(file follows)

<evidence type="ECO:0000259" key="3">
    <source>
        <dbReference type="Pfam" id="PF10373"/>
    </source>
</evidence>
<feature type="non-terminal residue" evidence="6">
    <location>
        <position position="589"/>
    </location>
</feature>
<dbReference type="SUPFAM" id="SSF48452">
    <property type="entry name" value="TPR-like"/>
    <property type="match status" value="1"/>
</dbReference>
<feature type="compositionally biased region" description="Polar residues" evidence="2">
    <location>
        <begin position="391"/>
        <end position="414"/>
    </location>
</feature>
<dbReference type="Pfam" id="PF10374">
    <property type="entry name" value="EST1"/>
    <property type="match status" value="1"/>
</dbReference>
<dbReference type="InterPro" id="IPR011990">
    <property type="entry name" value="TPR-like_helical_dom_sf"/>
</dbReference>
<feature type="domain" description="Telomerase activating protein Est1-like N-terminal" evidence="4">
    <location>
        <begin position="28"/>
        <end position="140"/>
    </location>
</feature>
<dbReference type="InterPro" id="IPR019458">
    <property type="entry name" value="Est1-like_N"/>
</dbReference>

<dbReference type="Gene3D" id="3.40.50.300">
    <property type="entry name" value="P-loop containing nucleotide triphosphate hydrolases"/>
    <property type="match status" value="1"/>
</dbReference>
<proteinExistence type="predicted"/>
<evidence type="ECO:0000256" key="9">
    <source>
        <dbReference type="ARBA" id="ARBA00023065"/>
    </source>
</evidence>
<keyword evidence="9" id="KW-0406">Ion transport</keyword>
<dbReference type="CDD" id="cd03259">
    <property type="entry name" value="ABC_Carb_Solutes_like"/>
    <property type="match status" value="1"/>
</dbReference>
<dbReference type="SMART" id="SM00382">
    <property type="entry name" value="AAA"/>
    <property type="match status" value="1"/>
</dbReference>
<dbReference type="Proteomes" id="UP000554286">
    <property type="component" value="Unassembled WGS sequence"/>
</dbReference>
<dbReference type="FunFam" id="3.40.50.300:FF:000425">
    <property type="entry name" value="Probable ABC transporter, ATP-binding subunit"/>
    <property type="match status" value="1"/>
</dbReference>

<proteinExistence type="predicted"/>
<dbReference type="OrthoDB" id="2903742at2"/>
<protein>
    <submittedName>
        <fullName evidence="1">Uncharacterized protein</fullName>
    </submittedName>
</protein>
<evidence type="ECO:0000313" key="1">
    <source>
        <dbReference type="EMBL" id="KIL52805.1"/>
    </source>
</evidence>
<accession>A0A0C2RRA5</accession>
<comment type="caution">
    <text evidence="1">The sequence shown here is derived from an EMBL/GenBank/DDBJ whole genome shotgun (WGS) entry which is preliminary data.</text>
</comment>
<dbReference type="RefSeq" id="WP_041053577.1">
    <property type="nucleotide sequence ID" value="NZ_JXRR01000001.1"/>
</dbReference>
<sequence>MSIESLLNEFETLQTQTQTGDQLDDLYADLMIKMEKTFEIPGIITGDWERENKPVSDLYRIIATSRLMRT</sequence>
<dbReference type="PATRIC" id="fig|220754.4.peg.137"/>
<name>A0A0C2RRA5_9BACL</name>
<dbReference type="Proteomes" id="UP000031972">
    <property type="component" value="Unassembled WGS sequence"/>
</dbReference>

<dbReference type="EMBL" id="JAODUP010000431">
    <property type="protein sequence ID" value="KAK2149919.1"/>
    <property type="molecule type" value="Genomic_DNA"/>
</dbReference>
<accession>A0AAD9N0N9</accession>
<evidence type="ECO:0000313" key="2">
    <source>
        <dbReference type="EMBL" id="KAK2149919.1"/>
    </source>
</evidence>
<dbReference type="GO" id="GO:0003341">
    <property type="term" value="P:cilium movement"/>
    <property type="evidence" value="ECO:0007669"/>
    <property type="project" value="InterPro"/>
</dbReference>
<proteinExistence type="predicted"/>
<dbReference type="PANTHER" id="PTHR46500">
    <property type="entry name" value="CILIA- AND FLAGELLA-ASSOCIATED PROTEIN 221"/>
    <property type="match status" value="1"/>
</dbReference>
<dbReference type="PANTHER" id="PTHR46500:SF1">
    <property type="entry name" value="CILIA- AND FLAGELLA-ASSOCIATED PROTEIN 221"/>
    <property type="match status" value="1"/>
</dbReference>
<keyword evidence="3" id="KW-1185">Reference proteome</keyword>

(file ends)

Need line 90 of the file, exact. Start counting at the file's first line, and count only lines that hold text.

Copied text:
    <property type="molecule type" value="Genomic_DNA"/>